The struggle for Severodonetsk appears to remain Moscow’s focus, according to the UK Ministry of Defense, but the Russian forces have made tiny gains in the area around Kharkiv, Ukraine’s second-largest city, to the north for the first time in several weeks after being forced to out of in late March.
Mr. Zelensky claimed the war for command of cities in eastern Ukraine’s Donbas will “gain entry into military history as one of the most terrible fights in Europe” in a video speech on Monday evening.
He said that the only thing preventing Ukraine’s military from recapturing cities captured by Russia, including Kherson, Mariupol, Melitopol, and Enerhodar, was a lack of armaments, leaving it exposed to Russia’s constant artillery barrages.
“We are paying a very heavy price for this struggle,” he said. “And every day, we remind our allies that only a substantial supply of modern weaponry to Ukraine will ensure our superiority and, eventually, the end of Russia’s disgrace of Ukraine’s Donbas.”
New military supplies have been offered by the West, and more are anticipated to be disclosed before the presidents of France, Germany, and Italy’s expected trip to Kyiv this week.
However, there are disagreements in Europe about whether the benefits of arming Ukraine overweigh the benefits of reaching an agreement with Russian President Vladimir Putin, whose government has chosen to profit handsomely from oil and gas exports, which totaled 93 billion euros ($96.8 billion) during first 100 days of the war, as per Finland’s Center for Research on Energy and Clean Air.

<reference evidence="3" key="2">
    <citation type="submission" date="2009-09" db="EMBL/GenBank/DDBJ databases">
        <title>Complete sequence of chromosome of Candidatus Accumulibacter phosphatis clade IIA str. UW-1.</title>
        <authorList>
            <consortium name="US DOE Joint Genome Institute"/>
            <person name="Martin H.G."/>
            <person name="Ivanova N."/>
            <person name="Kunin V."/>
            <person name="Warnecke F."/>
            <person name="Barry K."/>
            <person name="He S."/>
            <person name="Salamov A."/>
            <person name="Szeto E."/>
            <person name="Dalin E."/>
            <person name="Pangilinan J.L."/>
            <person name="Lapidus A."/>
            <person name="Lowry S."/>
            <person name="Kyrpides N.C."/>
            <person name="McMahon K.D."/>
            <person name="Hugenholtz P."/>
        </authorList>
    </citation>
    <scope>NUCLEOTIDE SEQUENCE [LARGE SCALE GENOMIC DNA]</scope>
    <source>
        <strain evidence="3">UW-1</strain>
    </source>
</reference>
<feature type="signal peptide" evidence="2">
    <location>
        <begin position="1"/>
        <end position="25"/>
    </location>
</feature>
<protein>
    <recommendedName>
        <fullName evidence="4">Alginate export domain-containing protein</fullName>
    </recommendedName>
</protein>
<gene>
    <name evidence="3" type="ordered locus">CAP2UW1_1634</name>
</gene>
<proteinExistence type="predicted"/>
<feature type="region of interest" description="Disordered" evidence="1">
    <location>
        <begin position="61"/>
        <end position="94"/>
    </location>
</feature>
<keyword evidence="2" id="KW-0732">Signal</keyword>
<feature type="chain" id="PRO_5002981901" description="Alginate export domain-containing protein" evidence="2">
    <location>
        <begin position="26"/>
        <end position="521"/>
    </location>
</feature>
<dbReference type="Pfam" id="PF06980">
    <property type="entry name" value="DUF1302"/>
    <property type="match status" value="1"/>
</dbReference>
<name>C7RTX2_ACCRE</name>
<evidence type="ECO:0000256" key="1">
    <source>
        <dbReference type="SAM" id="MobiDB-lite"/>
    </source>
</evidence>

“Speak with them and inform them about Ukraine.” Say the truth to them. “Offer them liberation is on the way,” he said. “Notify everyone who is compelled to view the Russian flag flying over our Ukrainian territory. Inform them that the Ukrainian army will undoubtedly arrive.”
One of the roadblocks to large-scale deployment of Western weaponry has been the United States’ concern that Kyiv may use them to strike targets inside Russia, which continues to attack Kharkiv and other Ukrainian cities from its borders.
Following a series of conflagrations that damaged vital installations in the Belgorod region, Russia has accused Ukraine of attacking Russian territory.
An explosion struck the Russian village of Klintsy in the Bryansk area on Tuesday, causing damage to 30 kilometers of the Ukraine border.
The governor of the Bryansk area, Aleksandr Bogomaz, said four persons were hurt in the explosion, which also destroyed several residential buildings. Last month, the Belgorod region reported the first Russian civilian casualty linked to the fighting, citing Ukrainian attacks.
Meanwhile, officials in the self-proclaimed Donetsk People’s Republic, which declared independence from Ukraine in 2014 with Russian armaments and funding, reported Tuesday that five people had died as a consequence of Ukrainian troops’ shelling. Ukraine has not claimed responsibility, and the assertion has not been independently corroborated.
Dmitry Peskov, a spokesman for the Kremlin, described the shelling of civilian objects as “extremely cruel.”
Since the beginning of the war, Russia has blasted Ukraine’s civilian infrastructure, resulting in tens of thousands of civilian casualties, according to Ukraine.
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The most recent Russian forces demonstrations were registered in the Lviv and Ternopil districts. The wreckage of a Russian rocket shot down by Ukraine’s anti-aircraft system over the Lviv region on Tuesday injured four persons, according to local authorities.